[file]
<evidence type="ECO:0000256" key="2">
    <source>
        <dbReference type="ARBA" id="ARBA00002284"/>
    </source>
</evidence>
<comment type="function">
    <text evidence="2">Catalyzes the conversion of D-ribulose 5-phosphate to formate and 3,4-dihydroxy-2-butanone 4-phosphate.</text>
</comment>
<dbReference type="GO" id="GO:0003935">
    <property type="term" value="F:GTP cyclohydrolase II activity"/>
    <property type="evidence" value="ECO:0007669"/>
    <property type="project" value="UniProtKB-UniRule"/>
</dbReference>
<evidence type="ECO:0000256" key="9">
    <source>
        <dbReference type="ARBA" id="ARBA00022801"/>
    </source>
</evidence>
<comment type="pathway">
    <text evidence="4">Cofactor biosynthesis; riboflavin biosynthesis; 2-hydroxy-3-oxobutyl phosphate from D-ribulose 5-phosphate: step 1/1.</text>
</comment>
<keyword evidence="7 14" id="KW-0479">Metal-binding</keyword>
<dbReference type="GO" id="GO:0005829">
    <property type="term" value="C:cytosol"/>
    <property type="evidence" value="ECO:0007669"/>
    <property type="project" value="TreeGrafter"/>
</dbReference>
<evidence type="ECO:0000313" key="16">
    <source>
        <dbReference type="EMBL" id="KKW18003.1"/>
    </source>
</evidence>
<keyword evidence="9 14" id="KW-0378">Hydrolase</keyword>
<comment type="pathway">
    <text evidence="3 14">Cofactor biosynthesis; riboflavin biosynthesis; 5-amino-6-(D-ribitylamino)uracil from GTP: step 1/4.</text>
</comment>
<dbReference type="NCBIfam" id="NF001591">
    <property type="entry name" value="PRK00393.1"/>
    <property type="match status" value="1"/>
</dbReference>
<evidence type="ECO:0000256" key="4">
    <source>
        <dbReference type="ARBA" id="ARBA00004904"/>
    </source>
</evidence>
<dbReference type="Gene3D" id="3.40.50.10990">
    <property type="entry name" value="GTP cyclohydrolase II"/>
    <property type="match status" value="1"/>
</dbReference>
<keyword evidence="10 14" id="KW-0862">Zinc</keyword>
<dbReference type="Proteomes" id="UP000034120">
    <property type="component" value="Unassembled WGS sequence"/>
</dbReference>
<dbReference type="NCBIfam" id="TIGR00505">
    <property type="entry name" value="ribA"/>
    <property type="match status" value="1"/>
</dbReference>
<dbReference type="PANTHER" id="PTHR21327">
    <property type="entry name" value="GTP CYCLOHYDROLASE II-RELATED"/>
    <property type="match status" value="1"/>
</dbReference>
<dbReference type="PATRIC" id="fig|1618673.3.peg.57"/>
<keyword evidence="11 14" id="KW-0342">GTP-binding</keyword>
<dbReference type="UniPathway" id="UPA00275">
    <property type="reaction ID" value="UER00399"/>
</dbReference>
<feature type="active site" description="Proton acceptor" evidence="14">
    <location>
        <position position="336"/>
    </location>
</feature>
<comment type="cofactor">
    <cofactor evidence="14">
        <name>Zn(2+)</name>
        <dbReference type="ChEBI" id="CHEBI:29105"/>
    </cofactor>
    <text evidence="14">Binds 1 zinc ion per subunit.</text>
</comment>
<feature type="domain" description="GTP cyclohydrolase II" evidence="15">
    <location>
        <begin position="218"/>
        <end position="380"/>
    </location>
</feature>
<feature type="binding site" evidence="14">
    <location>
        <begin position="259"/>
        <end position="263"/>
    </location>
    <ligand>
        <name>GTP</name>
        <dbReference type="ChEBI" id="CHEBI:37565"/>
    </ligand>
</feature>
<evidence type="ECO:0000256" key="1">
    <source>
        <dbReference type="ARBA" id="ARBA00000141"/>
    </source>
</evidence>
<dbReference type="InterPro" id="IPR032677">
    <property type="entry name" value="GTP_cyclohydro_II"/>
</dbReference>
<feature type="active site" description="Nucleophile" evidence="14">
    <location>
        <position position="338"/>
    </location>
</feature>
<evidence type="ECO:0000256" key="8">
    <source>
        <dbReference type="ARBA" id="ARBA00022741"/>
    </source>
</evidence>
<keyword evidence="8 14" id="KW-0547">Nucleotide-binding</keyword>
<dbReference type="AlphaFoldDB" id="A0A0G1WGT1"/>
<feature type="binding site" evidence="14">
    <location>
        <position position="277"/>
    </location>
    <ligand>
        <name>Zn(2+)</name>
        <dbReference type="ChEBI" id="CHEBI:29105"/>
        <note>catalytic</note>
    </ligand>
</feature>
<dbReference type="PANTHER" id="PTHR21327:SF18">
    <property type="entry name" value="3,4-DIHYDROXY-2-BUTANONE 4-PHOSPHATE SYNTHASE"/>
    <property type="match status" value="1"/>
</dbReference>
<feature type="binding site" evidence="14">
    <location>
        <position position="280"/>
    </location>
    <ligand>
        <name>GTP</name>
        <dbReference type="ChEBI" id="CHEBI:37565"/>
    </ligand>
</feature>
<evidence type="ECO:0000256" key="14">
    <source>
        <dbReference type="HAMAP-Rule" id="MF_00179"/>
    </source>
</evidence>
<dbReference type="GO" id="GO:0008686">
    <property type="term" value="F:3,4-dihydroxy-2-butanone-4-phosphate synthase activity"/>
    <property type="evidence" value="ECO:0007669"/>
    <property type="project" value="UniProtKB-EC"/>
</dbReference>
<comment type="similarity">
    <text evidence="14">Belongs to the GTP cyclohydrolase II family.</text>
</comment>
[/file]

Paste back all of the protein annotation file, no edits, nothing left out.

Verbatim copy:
<evidence type="ECO:0000256" key="2">
    <source>
        <dbReference type="ARBA" id="ARBA00002284"/>
    </source>
</evidence>
<comment type="function">
    <text evidence="2">Catalyzes the conversion of D-ribulose 5-phosphate to formate and 3,4-dihydroxy-2-butanone 4-phosphate.</text>
</comment>
<dbReference type="GO" id="GO:0003935">
    <property type="term" value="F:GTP cyclohydrolase II activity"/>
    <property type="evidence" value="ECO:0007669"/>
    <property type="project" value="UniProtKB-UniRule"/>
</dbReference>
<evidence type="ECO:0000256" key="9">
    <source>
        <dbReference type="ARBA" id="ARBA00022801"/>
    </source>
</evidence>
<comment type="pathway">
    <text evidence="4">Cofactor biosynthesis; riboflavin biosynthesis; 2-hydroxy-3-oxobutyl phosphate from D-ribulose 5-phosphate: step 1/1.</text>
</comment>
<keyword evidence="7 14" id="KW-0479">Metal-binding</keyword>
<dbReference type="GO" id="GO:0005829">
    <property type="term" value="C:cytosol"/>
    <property type="evidence" value="ECO:0007669"/>
    <property type="project" value="TreeGrafter"/>
</dbReference>
<evidence type="ECO:0000313" key="16">
    <source>
        <dbReference type="EMBL" id="KKW18003.1"/>
    </source>
</evidence>
<keyword evidence="9 14" id="KW-0378">Hydrolase</keyword>
<comment type="pathway">
    <text evidence="3 14">Cofactor biosynthesis; riboflavin biosynthesis; 5-amino-6-(D-ribitylamino)uracil from GTP: step 1/4.</text>
</comment>
<dbReference type="NCBIfam" id="NF001591">
    <property type="entry name" value="PRK00393.1"/>
    <property type="match status" value="1"/>
</dbReference>
<evidence type="ECO:0000256" key="4">
    <source>
        <dbReference type="ARBA" id="ARBA00004904"/>
    </source>
</evidence>
<dbReference type="Gene3D" id="3.40.50.10990">
    <property type="entry name" value="GTP cyclohydrolase II"/>
    <property type="match status" value="1"/>
</dbReference>
<keyword evidence="10 14" id="KW-0862">Zinc</keyword>
<dbReference type="Proteomes" id="UP000034120">
    <property type="component" value="Unassembled WGS sequence"/>
</dbReference>
<dbReference type="NCBIfam" id="TIGR00505">
    <property type="entry name" value="ribA"/>
    <property type="match status" value="1"/>
</dbReference>
<dbReference type="PANTHER" id="PTHR21327">
    <property type="entry name" value="GTP CYCLOHYDROLASE II-RELATED"/>
    <property type="match status" value="1"/>
</dbReference>
<dbReference type="PATRIC" id="fig|1618673.3.peg.57"/>
<keyword evidence="11 14" id="KW-0342">GTP-binding</keyword>
<dbReference type="UniPathway" id="UPA00275">
    <property type="reaction ID" value="UER00399"/>
</dbReference>
<feature type="active site" description="Proton acceptor" evidence="14">
    <location>
        <position position="336"/>
    </location>
</feature>
<comment type="cofactor">
    <cofactor evidence="14">
        <name>Zn(2+)</name>
        <dbReference type="ChEBI" id="CHEBI:29105"/>
    </cofactor>
    <text evidence="14">Binds 1 zinc ion per subunit.</text>
</comment>
<feature type="domain" description="GTP cyclohydrolase II" evidence="15">
    <location>
        <begin position="218"/>
        <end position="380"/>
    </location>
</feature>
<feature type="binding site" evidence="14">
    <location>
        <begin position="259"/>
        <end position="263"/>
    </location>
    <ligand>
        <name>GTP</name>
        <dbReference type="ChEBI" id="CHEBI:37565"/>
    </ligand>
</feature>
<evidence type="ECO:0000256" key="1">
    <source>
        <dbReference type="ARBA" id="ARBA00000141"/>
    </source>
</evidence>
<dbReference type="InterPro" id="IPR032677">
    <property type="entry name" value="GTP_cyclohydro_II"/>
</dbReference>
<feature type="active site" description="Nucleophile" evidence="14">
    <location>
        <position position="338"/>
    </location>
</feature>
<evidence type="ECO:0000256" key="8">
    <source>
        <dbReference type="ARBA" id="ARBA00022741"/>
    </source>
</evidence>
<keyword evidence="8 14" id="KW-0547">Nucleotide-binding</keyword>
<dbReference type="AlphaFoldDB" id="A0A0G1WGT1"/>
<feature type="binding site" evidence="14">
    <location>
        <position position="277"/>
    </location>
    <ligand>
        <name>Zn(2+)</name>
        <dbReference type="ChEBI" id="CHEBI:29105"/>
        <note>catalytic</note>
    </ligand>
</feature>
<dbReference type="PANTHER" id="PTHR21327:SF18">
    <property type="entry name" value="3,4-DIHYDROXY-2-BUTANONE 4-PHOSPHATE SYNTHASE"/>
    <property type="match status" value="1"/>
</dbReference>
<feature type="binding site" evidence="14">
    <location>
        <position position="280"/>
    </location>
    <ligand>
        <name>GTP</name>
        <dbReference type="ChEBI" id="CHEBI:37565"/>
    </ligand>
</feature>
<evidence type="ECO:0000256" key="14">
    <source>
        <dbReference type="HAMAP-Rule" id="MF_00179"/>
    </source>
</evidence>
<dbReference type="GO" id="GO:0008686">
    <property type="term" value="F:3,4-dihydroxy-2-butanone-4-phosphate synthase activity"/>
    <property type="evidence" value="ECO:0007669"/>
    <property type="project" value="UniProtKB-EC"/>
</dbReference>
<comment type="similarity">
    <text evidence="14">Belongs to the GTP cyclohydrolase II family.</text>
</comment>